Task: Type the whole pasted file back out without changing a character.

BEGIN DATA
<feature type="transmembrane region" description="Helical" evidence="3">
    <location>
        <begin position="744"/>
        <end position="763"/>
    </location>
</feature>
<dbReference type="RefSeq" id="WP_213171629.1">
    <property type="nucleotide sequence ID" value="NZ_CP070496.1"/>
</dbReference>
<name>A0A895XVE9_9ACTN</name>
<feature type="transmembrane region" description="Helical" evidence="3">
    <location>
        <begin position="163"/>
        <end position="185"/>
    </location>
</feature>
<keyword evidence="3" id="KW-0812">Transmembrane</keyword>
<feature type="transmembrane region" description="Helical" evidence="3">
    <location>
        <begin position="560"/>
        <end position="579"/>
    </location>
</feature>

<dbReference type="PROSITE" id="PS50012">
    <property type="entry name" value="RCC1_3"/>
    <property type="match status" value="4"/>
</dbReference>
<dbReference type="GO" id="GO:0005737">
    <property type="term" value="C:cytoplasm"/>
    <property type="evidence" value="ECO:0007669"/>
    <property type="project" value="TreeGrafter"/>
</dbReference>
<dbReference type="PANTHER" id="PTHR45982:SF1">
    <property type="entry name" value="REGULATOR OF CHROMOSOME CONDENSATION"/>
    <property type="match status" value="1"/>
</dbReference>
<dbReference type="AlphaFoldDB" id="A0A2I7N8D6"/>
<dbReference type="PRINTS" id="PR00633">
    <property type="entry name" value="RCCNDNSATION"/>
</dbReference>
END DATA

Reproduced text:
<feature type="transmembrane region" description="Helical" evidence="3">
    <location>
        <begin position="744"/>
        <end position="763"/>
    </location>
</feature>
<dbReference type="RefSeq" id="WP_213171629.1">
    <property type="nucleotide sequence ID" value="NZ_CP070496.1"/>
</dbReference>
<name>A0A895XVE9_9ACTN</name>
<feature type="transmembrane region" description="Helical" evidence="3">
    <location>
        <begin position="163"/>
        <end position="185"/>
    </location>
</feature>
<keyword evidence="3" id="KW-0812">Transmembrane</keyword>
<feature type="transmembrane region" description="Helical" evidence="3">
    <location>
        <begin position="560"/>
        <end position="579"/>
    </location>
</feature>

<dbReference type="PROSITE" id="PS50012">
    <property type="entry name" value="RCC1_3"/>
    <property type="match status" value="4"/>
</dbReference>
<dbReference type="GO" id="GO:0005737">
    <property type="term" value="C:cytoplasm"/>
    <property type="evidence" value="ECO:0007669"/>
    <property type="project" value="TreeGrafter"/>
</dbReference>
<dbReference type="PANTHER" id="PTHR45982:SF1">
    <property type="entry name" value="REGULATOR OF CHROMOSOME CONDENSATION"/>
    <property type="match status" value="1"/>
</dbReference>
<dbReference type="AlphaFoldDB" id="A0A2I7N8D6"/>
<dbReference type="PRINTS" id="PR00633">
    <property type="entry name" value="RCCNDNSATION"/>
</dbReference>